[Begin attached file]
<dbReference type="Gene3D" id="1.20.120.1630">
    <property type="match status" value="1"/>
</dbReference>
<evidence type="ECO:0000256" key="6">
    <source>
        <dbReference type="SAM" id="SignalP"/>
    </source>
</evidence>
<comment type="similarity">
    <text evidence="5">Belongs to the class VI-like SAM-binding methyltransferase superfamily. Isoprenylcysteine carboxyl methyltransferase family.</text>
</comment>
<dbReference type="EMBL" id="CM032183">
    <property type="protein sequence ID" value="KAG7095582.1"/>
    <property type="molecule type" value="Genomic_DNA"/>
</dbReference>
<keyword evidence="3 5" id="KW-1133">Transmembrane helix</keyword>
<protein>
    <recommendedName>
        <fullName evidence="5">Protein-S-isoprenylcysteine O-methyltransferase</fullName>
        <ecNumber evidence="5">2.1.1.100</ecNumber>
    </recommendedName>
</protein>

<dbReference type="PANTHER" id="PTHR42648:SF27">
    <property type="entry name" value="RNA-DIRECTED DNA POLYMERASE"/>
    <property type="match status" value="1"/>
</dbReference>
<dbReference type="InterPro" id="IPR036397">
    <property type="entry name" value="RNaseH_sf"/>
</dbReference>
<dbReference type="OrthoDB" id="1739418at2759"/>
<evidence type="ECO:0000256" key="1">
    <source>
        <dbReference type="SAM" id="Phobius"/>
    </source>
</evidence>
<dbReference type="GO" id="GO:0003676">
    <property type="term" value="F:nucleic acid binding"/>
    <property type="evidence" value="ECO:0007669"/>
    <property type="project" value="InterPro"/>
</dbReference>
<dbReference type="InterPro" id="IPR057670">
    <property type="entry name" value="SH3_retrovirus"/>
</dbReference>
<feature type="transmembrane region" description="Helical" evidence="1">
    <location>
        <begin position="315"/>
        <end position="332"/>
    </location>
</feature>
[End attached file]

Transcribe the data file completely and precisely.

<dbReference type="Gene3D" id="1.20.120.1630">
    <property type="match status" value="1"/>
</dbReference>
<evidence type="ECO:0000256" key="6">
    <source>
        <dbReference type="SAM" id="SignalP"/>
    </source>
</evidence>
<comment type="similarity">
    <text evidence="5">Belongs to the class VI-like SAM-binding methyltransferase superfamily. Isoprenylcysteine carboxyl methyltransferase family.</text>
</comment>
<dbReference type="EMBL" id="CM032183">
    <property type="protein sequence ID" value="KAG7095582.1"/>
    <property type="molecule type" value="Genomic_DNA"/>
</dbReference>
<keyword evidence="3 5" id="KW-1133">Transmembrane helix</keyword>
<protein>
    <recommendedName>
        <fullName evidence="5">Protein-S-isoprenylcysteine O-methyltransferase</fullName>
        <ecNumber evidence="5">2.1.1.100</ecNumber>
    </recommendedName>
</protein>

<dbReference type="PANTHER" id="PTHR42648:SF27">
    <property type="entry name" value="RNA-DIRECTED DNA POLYMERASE"/>
    <property type="match status" value="1"/>
</dbReference>
<dbReference type="InterPro" id="IPR036397">
    <property type="entry name" value="RNaseH_sf"/>
</dbReference>
<dbReference type="OrthoDB" id="1739418at2759"/>
<evidence type="ECO:0000256" key="1">
    <source>
        <dbReference type="SAM" id="Phobius"/>
    </source>
</evidence>
<dbReference type="GO" id="GO:0003676">
    <property type="term" value="F:nucleic acid binding"/>
    <property type="evidence" value="ECO:0007669"/>
    <property type="project" value="InterPro"/>
</dbReference>
<dbReference type="InterPro" id="IPR057670">
    <property type="entry name" value="SH3_retrovirus"/>
</dbReference>
<feature type="transmembrane region" description="Helical" evidence="1">
    <location>
        <begin position="315"/>
        <end position="332"/>
    </location>
</feature>